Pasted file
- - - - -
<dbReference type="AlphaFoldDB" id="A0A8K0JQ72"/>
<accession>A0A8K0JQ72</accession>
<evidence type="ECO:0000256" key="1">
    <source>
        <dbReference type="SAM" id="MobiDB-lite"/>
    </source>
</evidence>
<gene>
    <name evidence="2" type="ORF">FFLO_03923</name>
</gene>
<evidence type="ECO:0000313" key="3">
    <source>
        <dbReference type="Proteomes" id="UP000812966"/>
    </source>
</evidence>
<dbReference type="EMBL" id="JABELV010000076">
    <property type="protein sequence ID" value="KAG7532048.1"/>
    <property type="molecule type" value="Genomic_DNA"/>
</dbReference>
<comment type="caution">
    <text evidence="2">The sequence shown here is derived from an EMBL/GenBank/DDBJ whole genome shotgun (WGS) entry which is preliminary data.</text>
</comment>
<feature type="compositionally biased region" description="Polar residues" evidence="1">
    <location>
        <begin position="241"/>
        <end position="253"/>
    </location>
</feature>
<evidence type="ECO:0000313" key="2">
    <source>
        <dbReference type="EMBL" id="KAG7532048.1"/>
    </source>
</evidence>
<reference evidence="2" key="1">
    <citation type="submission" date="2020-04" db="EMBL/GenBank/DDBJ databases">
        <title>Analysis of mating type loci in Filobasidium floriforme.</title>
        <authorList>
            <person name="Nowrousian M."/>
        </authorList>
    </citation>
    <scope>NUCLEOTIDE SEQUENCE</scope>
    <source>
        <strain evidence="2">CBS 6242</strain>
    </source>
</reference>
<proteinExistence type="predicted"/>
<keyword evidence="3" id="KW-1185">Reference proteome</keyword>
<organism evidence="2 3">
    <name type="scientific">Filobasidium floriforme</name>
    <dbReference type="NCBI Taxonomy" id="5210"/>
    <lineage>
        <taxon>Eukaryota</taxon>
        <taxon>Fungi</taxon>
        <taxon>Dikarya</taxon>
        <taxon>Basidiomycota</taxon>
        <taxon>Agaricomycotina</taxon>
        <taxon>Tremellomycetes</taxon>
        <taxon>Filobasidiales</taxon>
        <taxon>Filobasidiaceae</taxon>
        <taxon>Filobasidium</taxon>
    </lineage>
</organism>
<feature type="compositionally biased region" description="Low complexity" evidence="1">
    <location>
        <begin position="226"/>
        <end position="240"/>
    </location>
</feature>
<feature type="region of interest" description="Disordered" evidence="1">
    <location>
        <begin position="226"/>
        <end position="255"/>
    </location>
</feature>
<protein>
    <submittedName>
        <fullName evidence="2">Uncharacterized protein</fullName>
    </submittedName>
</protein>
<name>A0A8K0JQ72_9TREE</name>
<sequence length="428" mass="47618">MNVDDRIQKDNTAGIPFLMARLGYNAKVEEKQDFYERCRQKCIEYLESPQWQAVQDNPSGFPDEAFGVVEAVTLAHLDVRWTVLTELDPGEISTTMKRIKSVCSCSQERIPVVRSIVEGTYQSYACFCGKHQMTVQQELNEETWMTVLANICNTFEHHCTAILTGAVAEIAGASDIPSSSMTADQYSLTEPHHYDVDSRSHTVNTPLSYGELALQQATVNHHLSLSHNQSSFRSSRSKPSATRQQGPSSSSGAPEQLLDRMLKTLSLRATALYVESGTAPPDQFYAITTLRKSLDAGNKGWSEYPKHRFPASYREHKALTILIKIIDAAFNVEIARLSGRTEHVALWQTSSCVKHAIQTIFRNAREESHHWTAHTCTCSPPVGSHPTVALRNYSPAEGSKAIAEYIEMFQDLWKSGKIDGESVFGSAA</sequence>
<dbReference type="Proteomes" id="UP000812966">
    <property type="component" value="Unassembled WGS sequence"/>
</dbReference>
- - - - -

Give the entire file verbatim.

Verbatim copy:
<dbReference type="AlphaFoldDB" id="A0A8K0JQ72"/>
<accession>A0A8K0JQ72</accession>
<evidence type="ECO:0000256" key="1">
    <source>
        <dbReference type="SAM" id="MobiDB-lite"/>
    </source>
</evidence>
<gene>
    <name evidence="2" type="ORF">FFLO_03923</name>
</gene>
<evidence type="ECO:0000313" key="3">
    <source>
        <dbReference type="Proteomes" id="UP000812966"/>
    </source>
</evidence>
<dbReference type="EMBL" id="JABELV010000076">
    <property type="protein sequence ID" value="KAG7532048.1"/>
    <property type="molecule type" value="Genomic_DNA"/>
</dbReference>
<comment type="caution">
    <text evidence="2">The sequence shown here is derived from an EMBL/GenBank/DDBJ whole genome shotgun (WGS) entry which is preliminary data.</text>
</comment>
<feature type="compositionally biased region" description="Polar residues" evidence="1">
    <location>
        <begin position="241"/>
        <end position="253"/>
    </location>
</feature>
<evidence type="ECO:0000313" key="2">
    <source>
        <dbReference type="EMBL" id="KAG7532048.1"/>
    </source>
</evidence>
<reference evidence="2" key="1">
    <citation type="submission" date="2020-04" db="EMBL/GenBank/DDBJ databases">
        <title>Analysis of mating type loci in Filobasidium floriforme.</title>
        <authorList>
            <person name="Nowrousian M."/>
        </authorList>
    </citation>
    <scope>NUCLEOTIDE SEQUENCE</scope>
    <source>
        <strain evidence="2">CBS 6242</strain>
    </source>
</reference>
<proteinExistence type="predicted"/>
<keyword evidence="3" id="KW-1185">Reference proteome</keyword>
<organism evidence="2 3">
    <name type="scientific">Filobasidium floriforme</name>
    <dbReference type="NCBI Taxonomy" id="5210"/>
    <lineage>
        <taxon>Eukaryota</taxon>
        <taxon>Fungi</taxon>
        <taxon>Dikarya</taxon>
        <taxon>Basidiomycota</taxon>
        <taxon>Agaricomycotina</taxon>
        <taxon>Tremellomycetes</taxon>
        <taxon>Filobasidiales</taxon>
        <taxon>Filobasidiaceae</taxon>
        <taxon>Filobasidium</taxon>
    </lineage>
</organism>
<feature type="compositionally biased region" description="Low complexity" evidence="1">
    <location>
        <begin position="226"/>
        <end position="240"/>
    </location>
</feature>
<feature type="region of interest" description="Disordered" evidence="1">
    <location>
        <begin position="226"/>
        <end position="255"/>
    </location>
</feature>
<protein>
    <submittedName>
        <fullName evidence="2">Uncharacterized protein</fullName>
    </submittedName>
</protein>
<name>A0A8K0JQ72_9TREE</name>
<sequence length="428" mass="47618">MNVDDRIQKDNTAGIPFLMARLGYNAKVEEKQDFYERCRQKCIEYLESPQWQAVQDNPSGFPDEAFGVVEAVTLAHLDVRWTVLTELDPGEISTTMKRIKSVCSCSQERIPVVRSIVEGTYQSYACFCGKHQMTVQQELNEETWMTVLANICNTFEHHCTAILTGAVAEIAGASDIPSSSMTADQYSLTEPHHYDVDSRSHTVNTPLSYGELALQQATVNHHLSLSHNQSSFRSSRSKPSATRQQGPSSSSGAPEQLLDRMLKTLSLRATALYVESGTAPPDQFYAITTLRKSLDAGNKGWSEYPKHRFPASYREHKALTILIKIIDAAFNVEIARLSGRTEHVALWQTSSCVKHAIQTIFRNAREESHHWTAHTCTCSPPVGSHPTVALRNYSPAEGSKAIAEYIEMFQDLWKSGKIDGESVFGSAA</sequence>
<dbReference type="Proteomes" id="UP000812966">
    <property type="component" value="Unassembled WGS sequence"/>
</dbReference>